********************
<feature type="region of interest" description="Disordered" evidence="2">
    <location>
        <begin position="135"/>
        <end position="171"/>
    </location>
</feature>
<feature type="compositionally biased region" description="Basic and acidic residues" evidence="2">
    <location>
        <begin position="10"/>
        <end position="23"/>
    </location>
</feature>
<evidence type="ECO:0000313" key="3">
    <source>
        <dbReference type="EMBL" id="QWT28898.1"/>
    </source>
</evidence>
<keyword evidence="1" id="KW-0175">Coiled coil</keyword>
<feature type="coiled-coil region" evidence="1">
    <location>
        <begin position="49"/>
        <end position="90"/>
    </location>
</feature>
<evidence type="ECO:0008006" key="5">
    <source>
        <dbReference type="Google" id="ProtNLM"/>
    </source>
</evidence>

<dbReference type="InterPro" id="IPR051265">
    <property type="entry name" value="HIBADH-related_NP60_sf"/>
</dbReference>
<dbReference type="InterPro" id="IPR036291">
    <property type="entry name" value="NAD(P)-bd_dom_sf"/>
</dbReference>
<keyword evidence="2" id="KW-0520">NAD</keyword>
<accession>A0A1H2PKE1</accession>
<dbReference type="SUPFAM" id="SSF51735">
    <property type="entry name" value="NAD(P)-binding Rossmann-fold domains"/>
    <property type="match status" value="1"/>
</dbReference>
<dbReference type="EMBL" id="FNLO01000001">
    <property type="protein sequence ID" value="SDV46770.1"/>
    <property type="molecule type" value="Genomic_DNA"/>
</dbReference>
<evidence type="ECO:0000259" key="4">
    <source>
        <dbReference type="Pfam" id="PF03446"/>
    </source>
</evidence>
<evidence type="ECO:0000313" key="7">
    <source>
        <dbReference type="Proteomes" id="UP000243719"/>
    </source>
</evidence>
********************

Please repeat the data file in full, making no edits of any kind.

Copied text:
<feature type="region of interest" description="Disordered" evidence="2">
    <location>
        <begin position="135"/>
        <end position="171"/>
    </location>
</feature>
<feature type="compositionally biased region" description="Basic and acidic residues" evidence="2">
    <location>
        <begin position="10"/>
        <end position="23"/>
    </location>
</feature>
<evidence type="ECO:0000313" key="3">
    <source>
        <dbReference type="EMBL" id="QWT28898.1"/>
    </source>
</evidence>
<keyword evidence="1" id="KW-0175">Coiled coil</keyword>
<feature type="coiled-coil region" evidence="1">
    <location>
        <begin position="49"/>
        <end position="90"/>
    </location>
</feature>
<evidence type="ECO:0008006" key="5">
    <source>
        <dbReference type="Google" id="ProtNLM"/>
    </source>
</evidence>

<dbReference type="InterPro" id="IPR051265">
    <property type="entry name" value="HIBADH-related_NP60_sf"/>
</dbReference>
<dbReference type="InterPro" id="IPR036291">
    <property type="entry name" value="NAD(P)-bd_dom_sf"/>
</dbReference>
<keyword evidence="2" id="KW-0520">NAD</keyword>
<accession>A0A1H2PKE1</accession>
<dbReference type="SUPFAM" id="SSF51735">
    <property type="entry name" value="NAD(P)-binding Rossmann-fold domains"/>
    <property type="match status" value="1"/>
</dbReference>
<dbReference type="EMBL" id="FNLO01000001">
    <property type="protein sequence ID" value="SDV46770.1"/>
    <property type="molecule type" value="Genomic_DNA"/>
</dbReference>
<evidence type="ECO:0000259" key="4">
    <source>
        <dbReference type="Pfam" id="PF03446"/>
    </source>
</evidence>
<evidence type="ECO:0000313" key="7">
    <source>
        <dbReference type="Proteomes" id="UP000243719"/>
    </source>
</evidence>